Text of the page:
September 20, 2008


The McCoys, Part Deux!  Jerry Hilgenberg's Part 2 of the Second Installment!

Now appearing --- one night only!

The McCoys:  Part Two - Hang On Sloopy

The first installment of this article about the McCoys covered the start of the band up until the time they were discovered by the Strangeloves and left for New York to record for BANG records.

If you missed this first part, you can see it now at the “Archives” section of the site.

At this point, our guys were still calling themselves Rick and the Raiders.  But by this time Paul Revere and the Raiders [note 1] had arrived on the scene, so another name change was necessary.  The producers initially decided on “The Real McCoys” after seeing an old photo of the band with their original drum head.  Finally, FGG decided “The McCoys” was a perfect name, and planned a tour with a girl group that would be called --- you guessed it --- “The Hatfields”!  (The girl group never panned-out, probably for the best.) 

What about the genesis of “Hang On Sloopy”?  Originally called “My Girl Sloopy”, the song was co-written by Bert Berns (founder and president of Bang Records, who produced the song) and Wes Farrell.  In case you’re thinking “Hang On Sloopy” was a one-off, it happens that both Berns and Farrell were great producers and songwriters.  Berns, in particular, wrote dozens of songs, including “A Little Bit of Soap” (Jarmels, 1961), “Twist and Shout” (Isley Brothers, 1962, and later covered by The Beatles), and “Piece of My Heart” (Janis Joplin, 1968).  There is a clear musical progression in his songwritng, that was cut short by Berns’ untimely death in 1968.

In 1964, The Vibrations had an R&B hit with “My Girl Sloopy” on Atlantic Records.  The Ramsey Lewis Trio
also released a live track recorded early in 1965 (listen).  So, with a good pedigree, Berns and FGG decided that an uptempo version of “Sloopy” would score well on the Pop music charts, and put the idea into their plans.

In fact, at the time they discovered The McCoys, The Strangeloves were planning to release the
ir own version of “My Girl Sloopy” as the follow-on to “I Want Candy” and had already been performing the song on stage while on tour with the Dave Clark Five.   Near the end of the tour, Dave Clark informed the Strangeloves that he intended to go back to England and record and release the song using the Strangeloves’ arrangement!  “I Want Candy” was still selling well, and FGG knew they could never get their version out ahead of the Dave Clark Five, so they recruited The McCoys for the song.  The Strangeloves did subsequently release the song on an album, and if you listen you’ll notice that the instrumental track is exactly the same as used on the McCoys release!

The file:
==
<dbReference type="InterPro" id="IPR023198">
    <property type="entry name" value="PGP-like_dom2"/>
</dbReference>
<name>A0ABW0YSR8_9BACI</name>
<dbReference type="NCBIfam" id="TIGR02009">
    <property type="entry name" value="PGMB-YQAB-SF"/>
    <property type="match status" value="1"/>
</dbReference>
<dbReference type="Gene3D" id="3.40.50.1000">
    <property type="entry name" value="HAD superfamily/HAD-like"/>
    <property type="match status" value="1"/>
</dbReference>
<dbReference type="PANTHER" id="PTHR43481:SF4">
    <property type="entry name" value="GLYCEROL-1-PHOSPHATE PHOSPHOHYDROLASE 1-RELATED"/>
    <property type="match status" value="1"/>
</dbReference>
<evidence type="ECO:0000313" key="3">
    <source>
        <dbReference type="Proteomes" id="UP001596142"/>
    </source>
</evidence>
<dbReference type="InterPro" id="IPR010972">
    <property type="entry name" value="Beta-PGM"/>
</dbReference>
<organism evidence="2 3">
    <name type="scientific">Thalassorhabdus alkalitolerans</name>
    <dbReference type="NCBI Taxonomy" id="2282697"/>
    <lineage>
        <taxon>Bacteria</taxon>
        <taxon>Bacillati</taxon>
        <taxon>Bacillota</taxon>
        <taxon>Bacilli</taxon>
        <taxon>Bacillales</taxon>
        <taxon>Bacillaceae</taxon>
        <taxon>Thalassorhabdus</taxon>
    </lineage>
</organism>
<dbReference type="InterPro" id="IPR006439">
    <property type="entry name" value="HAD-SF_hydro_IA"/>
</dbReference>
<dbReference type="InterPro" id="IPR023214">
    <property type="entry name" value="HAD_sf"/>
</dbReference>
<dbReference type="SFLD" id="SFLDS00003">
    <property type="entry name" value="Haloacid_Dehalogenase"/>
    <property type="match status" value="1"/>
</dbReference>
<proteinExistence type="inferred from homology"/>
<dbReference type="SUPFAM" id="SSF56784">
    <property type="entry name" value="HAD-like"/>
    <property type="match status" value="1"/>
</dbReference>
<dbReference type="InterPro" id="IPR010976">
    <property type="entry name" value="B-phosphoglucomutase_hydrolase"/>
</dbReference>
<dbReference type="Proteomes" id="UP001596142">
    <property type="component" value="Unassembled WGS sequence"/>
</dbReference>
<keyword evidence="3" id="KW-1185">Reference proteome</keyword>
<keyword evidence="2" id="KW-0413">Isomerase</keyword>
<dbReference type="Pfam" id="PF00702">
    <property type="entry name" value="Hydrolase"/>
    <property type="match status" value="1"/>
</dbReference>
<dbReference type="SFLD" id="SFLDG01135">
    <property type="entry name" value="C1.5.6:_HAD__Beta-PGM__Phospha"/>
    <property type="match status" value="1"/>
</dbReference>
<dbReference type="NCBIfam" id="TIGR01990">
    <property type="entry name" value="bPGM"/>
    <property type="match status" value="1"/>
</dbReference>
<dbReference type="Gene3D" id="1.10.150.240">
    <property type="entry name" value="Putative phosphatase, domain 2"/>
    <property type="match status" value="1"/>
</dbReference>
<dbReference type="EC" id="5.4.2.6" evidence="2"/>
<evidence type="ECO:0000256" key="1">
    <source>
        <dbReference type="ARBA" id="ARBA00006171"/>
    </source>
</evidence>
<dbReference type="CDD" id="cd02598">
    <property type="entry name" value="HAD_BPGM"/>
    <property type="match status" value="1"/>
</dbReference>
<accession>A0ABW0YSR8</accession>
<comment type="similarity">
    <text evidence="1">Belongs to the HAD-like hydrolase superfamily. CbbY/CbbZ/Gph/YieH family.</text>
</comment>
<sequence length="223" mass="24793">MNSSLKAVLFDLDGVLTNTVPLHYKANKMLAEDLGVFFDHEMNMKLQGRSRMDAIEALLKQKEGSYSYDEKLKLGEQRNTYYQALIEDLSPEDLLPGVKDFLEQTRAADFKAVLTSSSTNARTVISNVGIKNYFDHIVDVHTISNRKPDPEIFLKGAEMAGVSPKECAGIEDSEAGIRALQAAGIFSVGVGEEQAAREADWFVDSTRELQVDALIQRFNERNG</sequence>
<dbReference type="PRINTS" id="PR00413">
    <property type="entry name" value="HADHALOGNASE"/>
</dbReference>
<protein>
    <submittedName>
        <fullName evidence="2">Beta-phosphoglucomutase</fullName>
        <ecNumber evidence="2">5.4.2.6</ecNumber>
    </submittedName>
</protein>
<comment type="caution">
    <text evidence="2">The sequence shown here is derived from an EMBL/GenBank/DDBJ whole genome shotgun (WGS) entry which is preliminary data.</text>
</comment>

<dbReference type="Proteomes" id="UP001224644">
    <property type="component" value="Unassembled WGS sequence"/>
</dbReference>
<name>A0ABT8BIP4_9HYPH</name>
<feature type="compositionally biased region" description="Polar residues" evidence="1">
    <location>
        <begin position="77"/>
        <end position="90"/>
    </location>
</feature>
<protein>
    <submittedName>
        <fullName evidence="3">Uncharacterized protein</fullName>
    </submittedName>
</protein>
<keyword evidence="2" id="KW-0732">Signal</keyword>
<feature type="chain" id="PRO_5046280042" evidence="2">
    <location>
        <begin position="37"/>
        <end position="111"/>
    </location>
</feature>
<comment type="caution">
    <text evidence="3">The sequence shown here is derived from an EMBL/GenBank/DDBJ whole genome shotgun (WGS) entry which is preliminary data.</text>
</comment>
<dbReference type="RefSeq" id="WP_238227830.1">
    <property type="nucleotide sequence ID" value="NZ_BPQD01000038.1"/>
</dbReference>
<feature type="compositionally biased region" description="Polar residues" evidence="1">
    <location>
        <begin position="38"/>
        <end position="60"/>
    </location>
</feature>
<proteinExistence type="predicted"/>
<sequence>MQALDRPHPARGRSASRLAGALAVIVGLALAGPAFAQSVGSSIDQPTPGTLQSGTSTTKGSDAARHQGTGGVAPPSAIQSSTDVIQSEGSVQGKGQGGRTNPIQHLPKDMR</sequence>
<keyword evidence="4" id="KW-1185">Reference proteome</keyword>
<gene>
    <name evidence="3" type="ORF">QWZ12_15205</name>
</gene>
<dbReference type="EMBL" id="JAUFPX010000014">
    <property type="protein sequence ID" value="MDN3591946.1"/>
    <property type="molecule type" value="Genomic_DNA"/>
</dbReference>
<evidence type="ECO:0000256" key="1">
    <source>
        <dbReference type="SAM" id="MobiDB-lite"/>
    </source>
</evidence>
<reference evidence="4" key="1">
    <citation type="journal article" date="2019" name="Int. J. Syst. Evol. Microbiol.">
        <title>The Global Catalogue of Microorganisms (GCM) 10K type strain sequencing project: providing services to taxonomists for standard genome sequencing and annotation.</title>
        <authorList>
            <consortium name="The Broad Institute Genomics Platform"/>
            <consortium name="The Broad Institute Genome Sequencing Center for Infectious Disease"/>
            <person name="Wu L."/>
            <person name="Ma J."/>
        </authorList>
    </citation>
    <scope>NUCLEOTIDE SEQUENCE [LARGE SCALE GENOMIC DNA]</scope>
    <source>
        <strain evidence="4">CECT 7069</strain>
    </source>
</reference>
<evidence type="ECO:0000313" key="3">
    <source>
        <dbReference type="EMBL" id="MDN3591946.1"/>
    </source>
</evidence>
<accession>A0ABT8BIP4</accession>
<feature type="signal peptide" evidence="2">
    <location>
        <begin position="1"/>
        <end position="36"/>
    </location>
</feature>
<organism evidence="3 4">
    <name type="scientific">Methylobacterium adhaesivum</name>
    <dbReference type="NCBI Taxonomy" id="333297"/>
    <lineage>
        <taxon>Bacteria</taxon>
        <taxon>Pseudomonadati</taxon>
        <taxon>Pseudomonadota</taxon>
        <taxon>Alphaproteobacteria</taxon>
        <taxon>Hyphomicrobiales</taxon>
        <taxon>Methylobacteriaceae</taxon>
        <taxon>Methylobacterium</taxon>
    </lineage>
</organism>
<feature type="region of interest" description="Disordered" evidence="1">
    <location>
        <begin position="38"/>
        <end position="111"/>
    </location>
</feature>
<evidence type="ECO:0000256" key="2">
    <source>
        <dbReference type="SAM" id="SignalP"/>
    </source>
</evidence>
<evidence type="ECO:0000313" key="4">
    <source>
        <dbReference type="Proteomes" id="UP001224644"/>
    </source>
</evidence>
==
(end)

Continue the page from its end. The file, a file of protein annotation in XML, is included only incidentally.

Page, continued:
Another complication for FGG was that there were other groups recording the song.  The Yardbirds put the song on an album (listen), but fortunately for the McCoys they decided not to release it as a single.  There was also a recording of “My Girl Sloopy” to be released by a Canadian group called Little Caesar and the Consuls, whose lead singer looked like the character played by Edward G Robinson in the 1931 hit movie Little Caesar.  You may not remember the band Little Caesar and the Consuls but you probably do recognize the names of their most famous early members, Robbie Robertson (The Band) and country singer and songwriter Gene MacLellan.   Click here to listen to a clip of Little Caesar’s version of Sloopy (you can hear the full performance at their website.)  With all of this competition, Bang and FGG knew it was important to get the song out first.

Commercial success came quickly.  Bang Records was a small label, but was backed by Atlantic, which translated to great marketing power.  By the first week of October, 1965, The McCoys single “Hang On Sloopy” replaced the Barry McGuire’s “Eve of Destruction” as the #1 song in the US.  At the time, Rick was 18 years old, brother Randy, still in high school, was 16.  Randy Hobbs was 18, and Ronnie Brandon, the “elder statesman” of the band, was about to turn 20.  

Here’s a link to an “original footage” Karaoke version on YouTube that’s fun to watch.  So much fun, in fact, you may want to bookmark it!

 Legend has it that “Hang On Sloopy” was inspired by a jazz singer and piano player named Dorothy Sloop (1913-1998), originally from Steubenville, Ohio, who sometimes used the stage name of “Sloopy”.  She performed for many years in and around New Orleans.  While I’m not sure about the origin of the song, I can confirm that the original “Sloopy” is not the same dancer featured in the YouTube video (linked above) --- although it wouldn’t be at all surprising to find out this dancer inspired plenty of songs! 

Shortly after Hang on Sloopy hit the charts, the Ohio State University band began a tradition of playing the song at home football and basketball games. As a result, “Sloopy” was named the Official Rock Song of the State of Ohio in 1985:

Next: The New York City Years  (To Be Continued)